MIGRATORY MAN

Unusual is the hand
That can count backwards
The name of the original land
That birthed its ancestors forwards

Every many generations the slate is wiped clean
You think you are there where you always have been
But most every native is a fruit of some old migrant tree
That forgot its deep roots in some distant ancient century
And some disappeared Country.

– Che Chidi Chukwumerije.

UNDERSTANDING VALUES

How foreign is a foreigner
In a land of foreign values
If the values of the foreign
Are native to him?

How rightful are a native’s rights
In a land of prayer and righteousness
If he claims for himself the right
To deny an unbeliever his human rights?

Democracy is a car – if you insist
That they exchange their horse for your car
How can you stop them from roughly driving the car
Like they rode their horse, out into the wild?

Religion is a house – if you insist that they
Abandon nature and make your house their home
How can you stop them from inviting their old nature
Into your eternal rigid walls?

Who knows the answer?
Religion doesn’t know the answer
Politics doesn’t know the answer
Only really human beings know the answer.

– Che Chidi Chukwumerije.

A LITTLE LAUGHTER

FASSEN DID not know that the three brothers were coming from a war-torn zone. Or, rather, he knew, he just did not understand exactly what that meant. No laughter, no trust, no carefreeness, no childlike play, no joyful working from a love-filled heart – only caution, suspicion, fear, brutality, cunning, callousness. Inner deadening, a certain death. All of which they wished to reverse, to overcome now. The crisis they were fleeing from was not a war-torn hell-hole they’d left behind on another geographical part of the earth. It was the torture they carried within them all the time now, the propensities, the emptiness, the loneliness and the struggle to keep the inner child alive. It was little things that made them happy now – shared chores, small friendships, acceptance. Fassen did not really see all that. All he saw in the three young men were just three guest-workers from the camp, to be treated like everybody else.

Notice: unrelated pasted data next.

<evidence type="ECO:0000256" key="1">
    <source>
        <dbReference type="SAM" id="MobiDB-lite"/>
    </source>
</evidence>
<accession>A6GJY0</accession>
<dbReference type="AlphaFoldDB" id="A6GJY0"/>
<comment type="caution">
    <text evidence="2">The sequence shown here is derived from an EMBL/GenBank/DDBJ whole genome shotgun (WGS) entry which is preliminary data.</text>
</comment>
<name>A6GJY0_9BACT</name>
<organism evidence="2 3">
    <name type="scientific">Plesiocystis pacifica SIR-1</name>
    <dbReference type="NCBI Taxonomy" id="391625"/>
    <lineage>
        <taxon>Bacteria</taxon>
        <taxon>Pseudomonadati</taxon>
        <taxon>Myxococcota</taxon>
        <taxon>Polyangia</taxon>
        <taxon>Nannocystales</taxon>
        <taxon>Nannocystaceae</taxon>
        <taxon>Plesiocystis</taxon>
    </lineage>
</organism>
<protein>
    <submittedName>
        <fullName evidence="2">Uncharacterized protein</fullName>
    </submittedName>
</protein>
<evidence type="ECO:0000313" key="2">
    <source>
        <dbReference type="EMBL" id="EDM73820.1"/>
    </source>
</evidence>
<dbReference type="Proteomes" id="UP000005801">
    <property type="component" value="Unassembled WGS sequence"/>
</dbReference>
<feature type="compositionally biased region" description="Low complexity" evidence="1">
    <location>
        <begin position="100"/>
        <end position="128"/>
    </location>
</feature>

The eldest of the three, Mugi, had the deepest eyes, depths filled with pain. Eyes that had seen things their owner wanted to forget, but knew he never would. All that was left in him was the urge to take care of his brothers in a peace-filled world.

Fassen, however, did not understand all this. He was a good, clear-minded, clear-thinking, God-fearing young man who wanted to simply do his job. He was usually one of the last of the restaurant personal to go home each night after doing the dishes down in the basement kitchen.

He could not fathom why these three new cleaners, these brothers, after sweeping and cleaning the house and grounds each night, like to come and join in doing the mountain of dishes and other kitchen utensils. Of course things went much quicker, and there was added human company, but it was a mystery to him and to his colleague, Weller, whose job it was. They stared at one another, mystified, and shook their heads.

It was Mugi who had started it first. One night, he hesitated outside the door and thought of the long walk home in the strange darkness, of all the people out there who never spoke to him and his brothers, never even looked at them, looked away, moved away, subtly, whenever they were in the vicinity; and he thought of the two men in the basement kitchen who were always polite and nice to them. And he walked in silently while they were washing up and, quietly, asked if he could help them. They happily consented, glad to have an extra pair of hands to speed up the work. Then he came again the next night, and the next, and the next.